The few times I have travelled on the XPT it sat exactly on 120kph, the lines have a 130kph speed limit EXCEPT for the 6 or so unsignaled level crossings where the speed limit is 120kph.

To ARTC the Vic NE line is a freight line that has a few pass's on it, they strongly resisted an 130kph speed rating for the line but it appears Victoria/VLine dug in and would not except any lower speed limit.

woodford
Word is the east line is to be put into mothballs to save on operating and maintenance costs.

No word on how long this will apply for or indeed if it is to be closed and the rail transferred to the rerail of the Trans Australia Railway.


It would appear a ridiculous move, but who knows what can happen in this day and age.
skitz
Feds have just funded ARTC to order new 60kg rail from Whyalla to re rail  Eastern End of the TAR .
North East Line is  Victorian owned both tracks and leased to ARTC, so not a decision for ARTC to make.
Given the current un reliability of VLP on Albury the Victorian Government is not going to agree to any singling .
Further  Melbourne - Albury is first leg of Inland Railway that received further funding in Federal Budget, so again no singling of a line that is going to get more freight traffic with the completion of the Inland Route to Brisbane .
  skitz Chief Commissioner

"The West track (old BG) incidentally has the superior ride."
This is hardly surprising.....

Just looking at the tracks from the adjacent highway, the West line sits higher than the East line. Some of this is the earthworks, but it is clear that the East line was built on the cheap with lower embankments and less ballast and this was at least partly the choice of the VR. In Western Australia, a few years later, it appears that no expense was spared in earthworks but the track itself was not up to the standard required, particularly by the heavy Kwinana iron ore trains. It is more than likely that the Federal government of the time based their contribution on nothing more than 47kg/m rail being used, although the NSWGR used heavier rail on their main South by that time.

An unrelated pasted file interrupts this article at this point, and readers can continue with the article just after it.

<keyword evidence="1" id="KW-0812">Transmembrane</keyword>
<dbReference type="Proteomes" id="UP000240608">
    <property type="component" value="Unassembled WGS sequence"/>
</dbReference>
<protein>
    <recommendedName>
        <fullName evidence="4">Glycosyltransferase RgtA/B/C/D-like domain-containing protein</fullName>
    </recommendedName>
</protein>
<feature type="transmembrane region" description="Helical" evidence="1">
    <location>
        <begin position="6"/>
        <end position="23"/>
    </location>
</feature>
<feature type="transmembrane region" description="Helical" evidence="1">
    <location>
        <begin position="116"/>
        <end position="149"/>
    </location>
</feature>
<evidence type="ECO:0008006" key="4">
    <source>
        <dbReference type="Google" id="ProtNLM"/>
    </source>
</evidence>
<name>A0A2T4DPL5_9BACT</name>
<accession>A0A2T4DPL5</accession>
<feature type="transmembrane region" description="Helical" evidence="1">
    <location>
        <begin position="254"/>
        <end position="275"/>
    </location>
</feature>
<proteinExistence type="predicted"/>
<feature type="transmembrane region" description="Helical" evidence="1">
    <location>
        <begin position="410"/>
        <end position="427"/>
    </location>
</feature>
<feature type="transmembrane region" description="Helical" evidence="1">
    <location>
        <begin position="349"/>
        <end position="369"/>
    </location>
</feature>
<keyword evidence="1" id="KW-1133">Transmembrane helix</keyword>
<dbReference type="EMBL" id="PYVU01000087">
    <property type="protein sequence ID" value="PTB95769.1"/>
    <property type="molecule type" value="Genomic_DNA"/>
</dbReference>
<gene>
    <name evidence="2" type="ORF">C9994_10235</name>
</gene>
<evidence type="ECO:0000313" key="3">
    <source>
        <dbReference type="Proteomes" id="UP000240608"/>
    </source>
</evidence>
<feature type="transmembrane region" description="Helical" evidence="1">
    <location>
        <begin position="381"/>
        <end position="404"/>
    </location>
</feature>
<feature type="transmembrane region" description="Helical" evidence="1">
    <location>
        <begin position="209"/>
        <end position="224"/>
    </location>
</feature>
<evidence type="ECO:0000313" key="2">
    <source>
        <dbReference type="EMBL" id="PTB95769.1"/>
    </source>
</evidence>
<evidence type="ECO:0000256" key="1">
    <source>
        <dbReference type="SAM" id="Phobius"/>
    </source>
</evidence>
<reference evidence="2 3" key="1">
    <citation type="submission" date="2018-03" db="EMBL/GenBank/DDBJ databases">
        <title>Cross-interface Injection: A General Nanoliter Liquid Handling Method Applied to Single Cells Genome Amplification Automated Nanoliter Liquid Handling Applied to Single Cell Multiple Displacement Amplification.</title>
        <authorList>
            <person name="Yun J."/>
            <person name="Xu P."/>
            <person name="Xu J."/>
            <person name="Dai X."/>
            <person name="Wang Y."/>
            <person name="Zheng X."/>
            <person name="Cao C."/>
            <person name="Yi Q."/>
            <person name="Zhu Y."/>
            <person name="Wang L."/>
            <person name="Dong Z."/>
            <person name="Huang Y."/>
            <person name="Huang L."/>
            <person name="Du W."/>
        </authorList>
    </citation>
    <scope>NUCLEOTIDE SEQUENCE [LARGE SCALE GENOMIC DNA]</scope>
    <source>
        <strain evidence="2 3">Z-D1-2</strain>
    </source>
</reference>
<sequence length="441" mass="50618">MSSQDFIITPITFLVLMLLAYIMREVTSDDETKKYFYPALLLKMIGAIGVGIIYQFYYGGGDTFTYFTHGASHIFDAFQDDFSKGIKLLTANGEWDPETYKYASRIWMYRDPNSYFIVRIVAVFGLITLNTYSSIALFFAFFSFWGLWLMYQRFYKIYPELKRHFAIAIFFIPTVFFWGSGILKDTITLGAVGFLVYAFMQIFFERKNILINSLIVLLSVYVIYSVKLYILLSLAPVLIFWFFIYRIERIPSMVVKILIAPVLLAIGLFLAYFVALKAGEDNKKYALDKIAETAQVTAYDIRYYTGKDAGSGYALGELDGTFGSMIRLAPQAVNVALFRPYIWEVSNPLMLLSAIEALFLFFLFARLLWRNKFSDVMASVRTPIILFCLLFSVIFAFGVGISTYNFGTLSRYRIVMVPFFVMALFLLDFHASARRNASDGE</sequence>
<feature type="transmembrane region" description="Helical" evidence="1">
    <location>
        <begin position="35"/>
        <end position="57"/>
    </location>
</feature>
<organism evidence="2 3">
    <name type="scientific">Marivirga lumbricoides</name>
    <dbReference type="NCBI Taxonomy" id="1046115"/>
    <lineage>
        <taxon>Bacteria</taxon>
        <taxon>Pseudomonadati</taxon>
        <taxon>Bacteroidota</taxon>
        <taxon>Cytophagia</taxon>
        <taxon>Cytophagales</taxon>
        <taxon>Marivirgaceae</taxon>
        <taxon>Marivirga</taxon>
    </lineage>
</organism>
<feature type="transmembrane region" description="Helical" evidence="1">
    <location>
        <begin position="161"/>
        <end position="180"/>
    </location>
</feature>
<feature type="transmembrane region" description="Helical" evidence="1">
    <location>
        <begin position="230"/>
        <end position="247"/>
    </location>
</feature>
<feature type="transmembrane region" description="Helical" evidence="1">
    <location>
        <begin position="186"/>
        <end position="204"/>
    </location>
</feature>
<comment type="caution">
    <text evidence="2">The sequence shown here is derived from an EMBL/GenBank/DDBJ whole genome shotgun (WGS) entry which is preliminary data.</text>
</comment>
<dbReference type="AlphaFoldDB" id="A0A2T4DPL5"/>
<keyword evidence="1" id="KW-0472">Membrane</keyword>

The North East standard gauge does not look like it was designed to eventually replace the broad gauge although even in 1962 this must have been seen as a possibility. In WA, both narrow and standard gauge lines were relocated to a new alignment and that still carries significant narrow gauge grain traffic, although most other freight is on standard gauge.

The light rail on the NESG has been replaced, but the legacy of it being designed to bypass all the existing yards and stations remains, even though most of the yards have vanished, along with many stations.

M636C

The old SG NE (East) line  is known to have been built to a low standard, one of its main problems was poor drainage. ARTC has taken steps to try and correct this.

The West line (the old BG) has around 30cm of ballast under the sleepers and for the East line it appears to be around 25 cms in depth. even so I believe for the East line's track base is lower than for the West line, as the later track looks to be around 10 to 15 cms above the former.

The few times I have travelled on the XPT it sat exactly on 120kph, the lines have a 130kph speed limit EXCEPT for the 6 or so unsignaled level crossings where the speed limit is 120kph.

To ARTC the Vic NE line is a freight line that has a few pass's on it, they strongly resisted an 130kph speed rating for the line but it appears Victoria/VLine dug in and would not except any lower speed limit.

woodford
Word is the east line is to be put into mothballs to save on operating and maintenance costs.

No word on how long this will apply for or indeed if it is to be closed and the rail transferred to the rerail of the Trans Australia Railway.


It would appear a ridiculous move, but who knows what can happen in this day and age.
Feds have just funded ARTC to order new 60kg rail from Whyalla to re rail  Eastern End of the TAR .
North East Line is  Victorian owned both tracks and leased to ARTC, so not a decision for ARTC to make.
Given the current un reliability of VLP on Albury the Victorian Government is not going to agree to any singling .
Further  Melbourne - Albury is first leg of Inland Railway that received further funding in Federal Budget, so again no singling of a line that is going to get more freight traffic with the completion of the Inland Route to Brisbane .
kuldalai
You may want to go check the date of the post of mine you quoted kuldalai Laughing